49 Confederate Nationalism and Union War Aims

Elite southerners began conceiving of the South as distinct from the rest of the United States long before secession. Elite antebellum southerners feared that abolitionism would threaten slavery, leading southern politicians to advance the position of states’ rights. They argued that the ultimate power rested in the states rather than in the federal government.  Cultural theories followed politics, as southern intellectuals developed the myth of the cavalier, which claimed that elite southerners, unlike northerners, descended from aristocratic Englishmen, and thus northerners and southerners were distinct and separate peoples.  Although most antebellum southerners’ loyalty was still to the U.S., as early as 1850, radical secessionists known as fire-eaters called for a separate southern nation. The majority of southerners remained loyal to the Union until the fall of 1860, when Abraham Lincoln, representing the new antislavery Republican Party, was elected president.

New Confederates quickly shed their American identity and adopted a new southern nationalism.  Confederate nationalism was based on several ideals.  Foremost among these was slavery.  As Confederate Vice President Andrew Stephens stated in his “Cornerstone Speech,” the Confederacy’s “foundations are laid, its cornerstone rests, upon the great truth that the negro is not equal to the white man; that slavery… is his natural and normal condition.”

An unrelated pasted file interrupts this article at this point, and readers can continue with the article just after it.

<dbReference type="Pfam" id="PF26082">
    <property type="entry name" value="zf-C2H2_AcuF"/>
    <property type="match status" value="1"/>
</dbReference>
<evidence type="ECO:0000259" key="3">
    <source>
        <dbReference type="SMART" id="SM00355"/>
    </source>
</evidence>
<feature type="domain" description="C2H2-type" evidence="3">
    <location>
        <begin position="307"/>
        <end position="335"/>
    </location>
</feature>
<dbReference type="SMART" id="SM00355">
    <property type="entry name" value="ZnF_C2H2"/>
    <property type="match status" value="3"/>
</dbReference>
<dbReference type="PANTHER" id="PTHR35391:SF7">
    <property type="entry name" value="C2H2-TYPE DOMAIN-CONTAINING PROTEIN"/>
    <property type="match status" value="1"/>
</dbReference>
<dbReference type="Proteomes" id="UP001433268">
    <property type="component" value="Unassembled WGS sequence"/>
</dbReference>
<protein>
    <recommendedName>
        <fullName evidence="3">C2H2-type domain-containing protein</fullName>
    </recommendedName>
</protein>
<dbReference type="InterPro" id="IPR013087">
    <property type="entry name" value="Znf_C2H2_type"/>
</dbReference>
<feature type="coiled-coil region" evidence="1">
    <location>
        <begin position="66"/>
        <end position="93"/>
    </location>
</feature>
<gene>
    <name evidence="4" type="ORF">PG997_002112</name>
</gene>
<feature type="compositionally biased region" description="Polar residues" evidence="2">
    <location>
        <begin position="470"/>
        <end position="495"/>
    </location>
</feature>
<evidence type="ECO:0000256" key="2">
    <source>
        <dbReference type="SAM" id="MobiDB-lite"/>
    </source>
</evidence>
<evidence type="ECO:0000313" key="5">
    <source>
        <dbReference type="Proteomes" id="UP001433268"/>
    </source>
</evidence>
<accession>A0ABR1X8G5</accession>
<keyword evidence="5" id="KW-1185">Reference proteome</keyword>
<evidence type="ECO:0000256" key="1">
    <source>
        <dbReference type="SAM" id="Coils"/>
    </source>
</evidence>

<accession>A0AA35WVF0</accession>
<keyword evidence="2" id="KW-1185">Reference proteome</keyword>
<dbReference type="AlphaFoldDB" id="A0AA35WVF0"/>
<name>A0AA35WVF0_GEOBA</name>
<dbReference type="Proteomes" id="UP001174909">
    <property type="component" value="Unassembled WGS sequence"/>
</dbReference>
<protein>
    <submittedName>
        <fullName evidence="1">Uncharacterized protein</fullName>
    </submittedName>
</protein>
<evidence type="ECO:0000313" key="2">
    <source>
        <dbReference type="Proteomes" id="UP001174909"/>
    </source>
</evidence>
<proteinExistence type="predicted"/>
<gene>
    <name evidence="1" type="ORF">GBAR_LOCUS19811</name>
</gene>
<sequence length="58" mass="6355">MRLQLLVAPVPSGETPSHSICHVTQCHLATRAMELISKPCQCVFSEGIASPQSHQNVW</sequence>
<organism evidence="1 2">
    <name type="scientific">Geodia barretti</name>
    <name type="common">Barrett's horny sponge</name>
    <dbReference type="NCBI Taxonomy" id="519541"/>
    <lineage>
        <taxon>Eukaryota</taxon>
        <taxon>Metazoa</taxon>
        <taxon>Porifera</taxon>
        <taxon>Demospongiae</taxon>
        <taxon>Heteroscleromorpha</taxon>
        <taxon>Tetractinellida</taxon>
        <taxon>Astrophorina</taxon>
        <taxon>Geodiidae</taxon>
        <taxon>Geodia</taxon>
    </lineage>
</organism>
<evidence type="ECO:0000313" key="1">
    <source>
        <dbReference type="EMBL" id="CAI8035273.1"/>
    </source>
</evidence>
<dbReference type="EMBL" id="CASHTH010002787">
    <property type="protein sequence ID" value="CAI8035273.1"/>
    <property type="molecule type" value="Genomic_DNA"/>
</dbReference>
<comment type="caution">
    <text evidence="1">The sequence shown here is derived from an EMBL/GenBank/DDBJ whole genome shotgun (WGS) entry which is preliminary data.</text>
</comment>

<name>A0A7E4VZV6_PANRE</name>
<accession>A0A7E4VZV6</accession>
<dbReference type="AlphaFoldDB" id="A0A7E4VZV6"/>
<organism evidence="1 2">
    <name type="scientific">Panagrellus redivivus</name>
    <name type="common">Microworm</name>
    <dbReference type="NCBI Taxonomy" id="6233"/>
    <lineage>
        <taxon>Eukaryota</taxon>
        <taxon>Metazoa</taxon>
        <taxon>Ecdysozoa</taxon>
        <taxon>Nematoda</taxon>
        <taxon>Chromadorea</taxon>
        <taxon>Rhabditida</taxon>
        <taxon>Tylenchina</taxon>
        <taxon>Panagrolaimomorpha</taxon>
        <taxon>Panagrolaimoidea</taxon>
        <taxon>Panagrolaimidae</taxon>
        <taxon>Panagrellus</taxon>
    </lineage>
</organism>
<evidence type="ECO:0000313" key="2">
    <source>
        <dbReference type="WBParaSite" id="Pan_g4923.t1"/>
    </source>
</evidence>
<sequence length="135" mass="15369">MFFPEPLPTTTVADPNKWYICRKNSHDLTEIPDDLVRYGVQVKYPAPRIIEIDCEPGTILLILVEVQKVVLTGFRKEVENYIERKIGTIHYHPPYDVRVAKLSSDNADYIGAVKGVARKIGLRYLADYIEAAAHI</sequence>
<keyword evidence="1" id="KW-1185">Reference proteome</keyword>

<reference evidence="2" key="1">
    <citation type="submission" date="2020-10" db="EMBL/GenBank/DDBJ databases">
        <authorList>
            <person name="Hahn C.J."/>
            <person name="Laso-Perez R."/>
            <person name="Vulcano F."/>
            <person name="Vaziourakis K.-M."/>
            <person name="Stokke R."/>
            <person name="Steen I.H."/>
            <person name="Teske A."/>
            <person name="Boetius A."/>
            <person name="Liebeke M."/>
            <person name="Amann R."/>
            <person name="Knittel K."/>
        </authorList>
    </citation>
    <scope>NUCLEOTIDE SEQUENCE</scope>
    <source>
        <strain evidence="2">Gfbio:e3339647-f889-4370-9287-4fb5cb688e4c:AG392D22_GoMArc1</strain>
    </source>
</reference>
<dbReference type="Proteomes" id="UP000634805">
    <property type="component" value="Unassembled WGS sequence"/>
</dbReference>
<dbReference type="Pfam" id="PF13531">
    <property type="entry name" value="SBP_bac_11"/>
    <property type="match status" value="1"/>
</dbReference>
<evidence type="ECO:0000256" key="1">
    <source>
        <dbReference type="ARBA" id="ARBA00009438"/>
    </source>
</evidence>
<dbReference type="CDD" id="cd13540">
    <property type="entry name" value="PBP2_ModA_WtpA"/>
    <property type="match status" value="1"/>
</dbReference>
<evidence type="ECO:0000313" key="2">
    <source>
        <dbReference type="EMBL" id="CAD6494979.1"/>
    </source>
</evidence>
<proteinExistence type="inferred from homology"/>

The Confederate bankrote.
The emblems of nationalism on this currency reveal much about the ideology underpinning the Confederacy: George Washington standing stately in a Roman toga indicates the belief in the South’s honorable and aristocratic past; John C. Calhoun’s portrait emphasizes the Confederate argument of the importance of states’ rights; and, most importantly, the image of African Americans working in fields demonstrates slavery’s position as foundational to the Confederacy. A five and one hundred dollar Confederate States of America interest bearing banknote, c. 1861 and 1862. Wikimedia.

The election of Lincoln in 1860 demonstrated that the South’s was politically overwhelmed. Slavery was omnipresent in the pre-war South, and it served as the most common frame of reference for unequal power.  To a Southern man, there was no fate more terrifying than the thought of being reduced to the level of a slave.  Religion likewise shaped Confederate nationalism and identity, as southerners believed that the Confederacy was fulfilling God’s will. The Confederacy even veered from the American constitution by explicitly invoking Christianity in their founding document.

It is a common misconception that Civil War soldiers enlisted and fought for largely personal reasons such as camaraderie rather than for more abstract notions such as honor, patriotism, or their rights.  However, to Americans during the mid-nineteenth century, these were not abstract concepts.  This was an age of romanticism in literature and philosophy, and ideas like honor and duty held great sway.  The men who fought in the Union and Confederate placed as much value on fighting and possibly dying for the cause as they did on unit cohesion and comradeship.

The heritage of the American Revolution provided an additional source of southern nationalism.  Confederates claimed that northerners had betrayed the original intent of the Founding Fathers.  The Confederacy was thus supposedly the true heir of the American Revolution, a belief that was made visibly apparent by the inclusion of an image of George Washington on the Great Seal of the Confederacy.